This one’s kind of silly, but I think there’s a connection to it. I was teaching a Bible study. We were doing the prophet Isaiah, and talking about the Book of Isaiah, you use the word Assyria a lot. As I was teaching, at some point I said the word Assyria and somebody’s phone said “I’m sorry, I didn’t catch that.” It made us realize that Assyria sounds a lot like Siri, and somebody had “Hey, Siri” activated on their iPhone.
It made for a really interesting teaching moment to then say, “Huh, that phone has been listening to our entire conversation here.” It totally took us in a different direction to then help people think about the devices they carry with them all the time and to just explore the implications of that. It was one of those moments where I saw technology intruding itself in ministry in a way that I wasn’t even thinking about.
Q: Technology can be used in ways that grant constant access to an individual. Practically speaking, what boundaries do you employ around technology personally and professionally?
There’s the simple wisdom of “just because you can doesn’t mean you should.“ What I often find myself doing is responding in kind to how the request was made but then suggesting a better platform or environment for the next step. What I mean by that would be, sometimes I get deep theological questions texted to me. I’ll respond, saying, “Hey, that’s a great question. I really appreciate it. This might be better for a phone call or a cup of coffee.“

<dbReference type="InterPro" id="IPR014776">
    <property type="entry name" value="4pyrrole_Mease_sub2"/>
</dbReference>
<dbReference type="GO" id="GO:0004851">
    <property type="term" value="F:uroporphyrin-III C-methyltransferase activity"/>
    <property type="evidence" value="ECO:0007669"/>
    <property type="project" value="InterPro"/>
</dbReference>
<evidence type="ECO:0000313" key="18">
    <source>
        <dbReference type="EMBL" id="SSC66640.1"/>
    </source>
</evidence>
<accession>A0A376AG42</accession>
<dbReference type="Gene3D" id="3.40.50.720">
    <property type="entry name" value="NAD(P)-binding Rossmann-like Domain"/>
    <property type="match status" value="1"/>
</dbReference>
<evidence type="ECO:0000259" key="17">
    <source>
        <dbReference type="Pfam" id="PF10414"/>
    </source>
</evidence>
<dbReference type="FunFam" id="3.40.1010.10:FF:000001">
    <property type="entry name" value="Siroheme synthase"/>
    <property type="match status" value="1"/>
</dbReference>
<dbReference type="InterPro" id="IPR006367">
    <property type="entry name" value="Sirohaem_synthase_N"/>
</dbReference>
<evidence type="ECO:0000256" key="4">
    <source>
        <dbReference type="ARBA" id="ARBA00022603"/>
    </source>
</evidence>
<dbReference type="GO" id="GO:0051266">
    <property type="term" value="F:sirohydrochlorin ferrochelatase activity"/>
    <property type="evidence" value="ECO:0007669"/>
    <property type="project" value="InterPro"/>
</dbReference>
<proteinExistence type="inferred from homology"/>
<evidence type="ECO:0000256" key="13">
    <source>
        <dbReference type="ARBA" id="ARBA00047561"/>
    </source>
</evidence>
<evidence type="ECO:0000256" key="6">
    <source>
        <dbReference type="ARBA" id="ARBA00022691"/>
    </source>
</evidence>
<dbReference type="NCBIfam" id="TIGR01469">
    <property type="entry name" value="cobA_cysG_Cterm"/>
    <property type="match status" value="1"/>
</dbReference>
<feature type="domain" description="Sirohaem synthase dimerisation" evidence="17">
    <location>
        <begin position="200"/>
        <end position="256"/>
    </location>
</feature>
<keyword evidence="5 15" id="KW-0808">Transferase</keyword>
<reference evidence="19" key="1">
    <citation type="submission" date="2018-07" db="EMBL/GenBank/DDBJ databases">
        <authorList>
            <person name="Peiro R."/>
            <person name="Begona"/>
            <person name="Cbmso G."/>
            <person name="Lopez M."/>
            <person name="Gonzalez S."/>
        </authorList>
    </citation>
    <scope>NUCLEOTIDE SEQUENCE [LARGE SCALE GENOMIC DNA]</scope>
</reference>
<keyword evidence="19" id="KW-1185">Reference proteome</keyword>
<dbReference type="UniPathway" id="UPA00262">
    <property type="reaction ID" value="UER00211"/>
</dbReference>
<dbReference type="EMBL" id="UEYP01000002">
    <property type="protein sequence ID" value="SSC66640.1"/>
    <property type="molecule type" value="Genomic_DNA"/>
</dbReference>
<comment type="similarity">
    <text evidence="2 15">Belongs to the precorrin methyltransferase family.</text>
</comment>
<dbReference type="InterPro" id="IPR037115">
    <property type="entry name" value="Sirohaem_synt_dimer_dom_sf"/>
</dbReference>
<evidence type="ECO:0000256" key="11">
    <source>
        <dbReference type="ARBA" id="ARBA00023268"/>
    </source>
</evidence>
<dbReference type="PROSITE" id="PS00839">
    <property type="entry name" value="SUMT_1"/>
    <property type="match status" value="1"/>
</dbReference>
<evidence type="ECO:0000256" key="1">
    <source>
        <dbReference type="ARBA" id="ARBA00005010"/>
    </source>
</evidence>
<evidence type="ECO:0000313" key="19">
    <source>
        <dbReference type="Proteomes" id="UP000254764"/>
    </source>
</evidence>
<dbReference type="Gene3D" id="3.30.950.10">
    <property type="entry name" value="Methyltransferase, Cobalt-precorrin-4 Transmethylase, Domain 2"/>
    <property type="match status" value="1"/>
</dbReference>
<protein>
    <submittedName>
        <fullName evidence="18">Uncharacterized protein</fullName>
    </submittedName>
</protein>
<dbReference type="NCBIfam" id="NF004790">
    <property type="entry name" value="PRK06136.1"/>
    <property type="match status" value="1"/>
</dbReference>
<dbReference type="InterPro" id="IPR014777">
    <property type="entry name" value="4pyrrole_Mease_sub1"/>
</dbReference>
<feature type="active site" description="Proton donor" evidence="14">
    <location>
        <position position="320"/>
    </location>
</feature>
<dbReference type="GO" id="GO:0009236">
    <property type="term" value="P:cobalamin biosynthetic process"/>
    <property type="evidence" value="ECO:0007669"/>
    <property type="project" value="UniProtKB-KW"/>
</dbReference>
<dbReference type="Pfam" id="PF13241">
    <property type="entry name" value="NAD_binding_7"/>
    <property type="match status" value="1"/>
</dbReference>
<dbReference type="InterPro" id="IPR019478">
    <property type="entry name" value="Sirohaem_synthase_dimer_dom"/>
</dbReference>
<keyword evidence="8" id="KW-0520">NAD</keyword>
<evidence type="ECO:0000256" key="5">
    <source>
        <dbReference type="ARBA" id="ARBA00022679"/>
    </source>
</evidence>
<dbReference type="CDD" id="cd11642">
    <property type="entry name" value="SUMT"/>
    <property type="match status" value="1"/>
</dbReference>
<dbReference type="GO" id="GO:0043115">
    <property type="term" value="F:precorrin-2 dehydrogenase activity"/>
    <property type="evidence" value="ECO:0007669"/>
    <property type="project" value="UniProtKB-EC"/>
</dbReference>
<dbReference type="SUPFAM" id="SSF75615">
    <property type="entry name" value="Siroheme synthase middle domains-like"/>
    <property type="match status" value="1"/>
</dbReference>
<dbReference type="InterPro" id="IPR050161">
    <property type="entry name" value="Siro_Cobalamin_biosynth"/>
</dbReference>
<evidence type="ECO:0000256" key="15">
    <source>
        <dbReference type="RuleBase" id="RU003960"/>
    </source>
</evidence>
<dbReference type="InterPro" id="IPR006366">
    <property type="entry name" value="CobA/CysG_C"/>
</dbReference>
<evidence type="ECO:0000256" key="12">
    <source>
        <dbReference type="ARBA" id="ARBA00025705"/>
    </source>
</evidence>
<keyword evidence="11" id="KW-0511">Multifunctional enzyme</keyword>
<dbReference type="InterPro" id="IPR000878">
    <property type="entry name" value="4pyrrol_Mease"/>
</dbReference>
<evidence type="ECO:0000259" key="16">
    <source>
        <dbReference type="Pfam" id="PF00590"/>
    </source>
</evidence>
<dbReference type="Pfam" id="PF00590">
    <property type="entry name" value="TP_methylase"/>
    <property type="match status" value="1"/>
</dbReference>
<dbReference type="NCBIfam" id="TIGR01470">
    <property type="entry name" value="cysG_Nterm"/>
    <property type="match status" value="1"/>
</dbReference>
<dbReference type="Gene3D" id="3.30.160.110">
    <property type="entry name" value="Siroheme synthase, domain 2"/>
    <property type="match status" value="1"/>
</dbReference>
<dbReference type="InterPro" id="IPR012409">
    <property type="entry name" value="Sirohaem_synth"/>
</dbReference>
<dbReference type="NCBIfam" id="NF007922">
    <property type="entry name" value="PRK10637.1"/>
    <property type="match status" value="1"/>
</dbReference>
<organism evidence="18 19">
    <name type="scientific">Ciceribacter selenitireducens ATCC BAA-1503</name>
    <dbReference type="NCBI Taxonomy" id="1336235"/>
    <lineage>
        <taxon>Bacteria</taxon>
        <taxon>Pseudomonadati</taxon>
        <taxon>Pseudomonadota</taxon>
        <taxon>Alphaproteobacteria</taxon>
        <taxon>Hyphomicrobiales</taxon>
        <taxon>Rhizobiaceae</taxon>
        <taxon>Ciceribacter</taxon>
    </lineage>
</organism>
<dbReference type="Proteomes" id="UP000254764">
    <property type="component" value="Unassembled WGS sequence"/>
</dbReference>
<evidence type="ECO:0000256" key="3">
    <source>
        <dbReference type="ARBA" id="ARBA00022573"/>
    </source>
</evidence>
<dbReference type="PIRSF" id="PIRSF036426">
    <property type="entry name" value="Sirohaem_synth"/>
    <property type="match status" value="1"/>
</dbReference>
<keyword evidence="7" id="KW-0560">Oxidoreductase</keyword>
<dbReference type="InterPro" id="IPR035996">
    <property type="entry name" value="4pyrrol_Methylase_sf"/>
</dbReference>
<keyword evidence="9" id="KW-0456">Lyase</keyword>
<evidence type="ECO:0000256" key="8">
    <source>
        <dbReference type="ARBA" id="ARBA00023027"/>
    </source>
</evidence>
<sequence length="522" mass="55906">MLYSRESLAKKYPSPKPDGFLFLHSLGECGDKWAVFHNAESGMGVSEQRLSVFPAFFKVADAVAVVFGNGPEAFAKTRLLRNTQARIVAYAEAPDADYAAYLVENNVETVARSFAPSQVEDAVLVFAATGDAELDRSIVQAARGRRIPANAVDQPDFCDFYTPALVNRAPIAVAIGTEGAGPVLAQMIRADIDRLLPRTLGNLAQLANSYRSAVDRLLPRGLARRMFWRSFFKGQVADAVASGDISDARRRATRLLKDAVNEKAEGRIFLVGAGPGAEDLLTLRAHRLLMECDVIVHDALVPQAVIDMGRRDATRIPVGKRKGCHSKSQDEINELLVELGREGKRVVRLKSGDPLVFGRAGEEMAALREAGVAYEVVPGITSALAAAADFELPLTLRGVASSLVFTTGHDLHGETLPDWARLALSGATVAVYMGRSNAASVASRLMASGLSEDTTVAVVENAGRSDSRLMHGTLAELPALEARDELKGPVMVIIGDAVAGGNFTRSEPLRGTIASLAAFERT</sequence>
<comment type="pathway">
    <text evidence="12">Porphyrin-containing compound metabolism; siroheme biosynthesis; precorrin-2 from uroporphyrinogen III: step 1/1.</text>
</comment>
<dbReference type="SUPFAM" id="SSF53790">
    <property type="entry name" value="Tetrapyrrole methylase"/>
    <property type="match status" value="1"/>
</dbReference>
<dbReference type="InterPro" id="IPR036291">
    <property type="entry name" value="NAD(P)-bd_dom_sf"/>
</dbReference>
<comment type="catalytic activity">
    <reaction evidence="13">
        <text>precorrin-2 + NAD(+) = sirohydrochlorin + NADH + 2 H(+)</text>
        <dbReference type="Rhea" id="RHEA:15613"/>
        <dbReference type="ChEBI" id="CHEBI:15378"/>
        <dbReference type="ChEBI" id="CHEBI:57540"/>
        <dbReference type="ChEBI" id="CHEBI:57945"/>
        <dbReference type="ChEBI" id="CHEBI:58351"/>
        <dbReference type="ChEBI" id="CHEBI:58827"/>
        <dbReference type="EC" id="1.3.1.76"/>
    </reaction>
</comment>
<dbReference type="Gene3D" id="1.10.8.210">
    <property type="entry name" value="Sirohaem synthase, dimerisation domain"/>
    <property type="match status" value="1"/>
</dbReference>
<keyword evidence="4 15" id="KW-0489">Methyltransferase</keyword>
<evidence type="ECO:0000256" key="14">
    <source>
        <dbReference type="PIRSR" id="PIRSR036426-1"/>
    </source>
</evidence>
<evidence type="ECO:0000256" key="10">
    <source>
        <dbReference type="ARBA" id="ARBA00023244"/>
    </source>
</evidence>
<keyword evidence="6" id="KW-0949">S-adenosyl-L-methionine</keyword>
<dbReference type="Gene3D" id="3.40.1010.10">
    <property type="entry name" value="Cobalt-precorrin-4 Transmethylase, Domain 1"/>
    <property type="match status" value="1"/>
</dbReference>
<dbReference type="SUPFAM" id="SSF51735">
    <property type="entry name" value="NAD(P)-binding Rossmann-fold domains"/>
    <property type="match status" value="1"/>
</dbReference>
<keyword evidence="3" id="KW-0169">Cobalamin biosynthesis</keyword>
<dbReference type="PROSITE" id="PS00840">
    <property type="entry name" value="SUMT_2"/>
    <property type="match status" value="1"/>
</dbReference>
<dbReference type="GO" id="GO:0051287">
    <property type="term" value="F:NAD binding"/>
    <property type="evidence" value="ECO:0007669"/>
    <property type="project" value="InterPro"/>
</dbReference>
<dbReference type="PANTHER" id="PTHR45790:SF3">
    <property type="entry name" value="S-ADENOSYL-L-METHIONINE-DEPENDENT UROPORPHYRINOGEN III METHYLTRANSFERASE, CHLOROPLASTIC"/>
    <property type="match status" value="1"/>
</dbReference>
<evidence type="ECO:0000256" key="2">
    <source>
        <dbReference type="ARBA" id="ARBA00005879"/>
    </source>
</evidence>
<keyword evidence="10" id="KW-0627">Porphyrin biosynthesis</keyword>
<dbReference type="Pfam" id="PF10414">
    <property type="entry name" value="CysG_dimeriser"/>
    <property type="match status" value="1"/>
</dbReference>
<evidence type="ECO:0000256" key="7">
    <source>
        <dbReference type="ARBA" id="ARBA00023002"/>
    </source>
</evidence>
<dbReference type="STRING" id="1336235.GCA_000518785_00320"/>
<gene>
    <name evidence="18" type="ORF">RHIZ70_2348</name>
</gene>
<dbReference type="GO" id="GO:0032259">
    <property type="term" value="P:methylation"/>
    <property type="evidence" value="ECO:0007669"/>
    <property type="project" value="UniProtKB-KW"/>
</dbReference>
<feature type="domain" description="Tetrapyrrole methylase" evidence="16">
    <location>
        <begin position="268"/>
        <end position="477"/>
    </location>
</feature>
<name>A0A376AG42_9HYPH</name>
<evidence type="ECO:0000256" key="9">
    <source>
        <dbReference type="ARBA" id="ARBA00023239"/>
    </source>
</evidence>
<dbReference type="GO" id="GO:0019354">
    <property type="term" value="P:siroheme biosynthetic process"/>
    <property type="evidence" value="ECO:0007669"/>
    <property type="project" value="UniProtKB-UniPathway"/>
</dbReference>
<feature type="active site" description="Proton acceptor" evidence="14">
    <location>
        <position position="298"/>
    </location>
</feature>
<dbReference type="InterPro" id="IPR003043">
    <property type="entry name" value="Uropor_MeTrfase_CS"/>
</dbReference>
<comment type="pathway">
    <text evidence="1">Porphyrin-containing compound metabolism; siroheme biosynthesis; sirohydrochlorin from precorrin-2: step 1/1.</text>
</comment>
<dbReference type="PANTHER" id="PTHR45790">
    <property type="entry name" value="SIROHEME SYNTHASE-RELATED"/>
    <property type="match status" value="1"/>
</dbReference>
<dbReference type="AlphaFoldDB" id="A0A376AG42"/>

Just the idea that simply because someone has reached out with this medium [doesn’t mean] you then have to continue the conversation in that medium. . . . We need to be thoughtful as to sort of the media ecology and the environment in which we’re doing ministry and engaging in conversations and relationship with each other.
Q: Can you share more about the idea of media ecology you just referenced?
That word ecology kind of makes us think of environment or a landscape. That’s kind of the idea of media ecology, is that no one type of media is isolated unto itself, but these are all existing in an environment together. And so, for instance, you read texts, but you also listen to podcasts and watch video on the news. Those things together form an environment in which communication happens.
Q: How do you see the implications of the intersection of our heavenly citizenship (Philippians 3:20) and online citizenship?
Lutheran theology has a really robust understanding of our dual citizenship—our dual citizenship of God’s kingdom and then civil kingdoms—as citizens of heaven and citizens of a particular locality and place. The beauty of this is it resists that singular citizenship, and so we recognize that we have multiple vocations.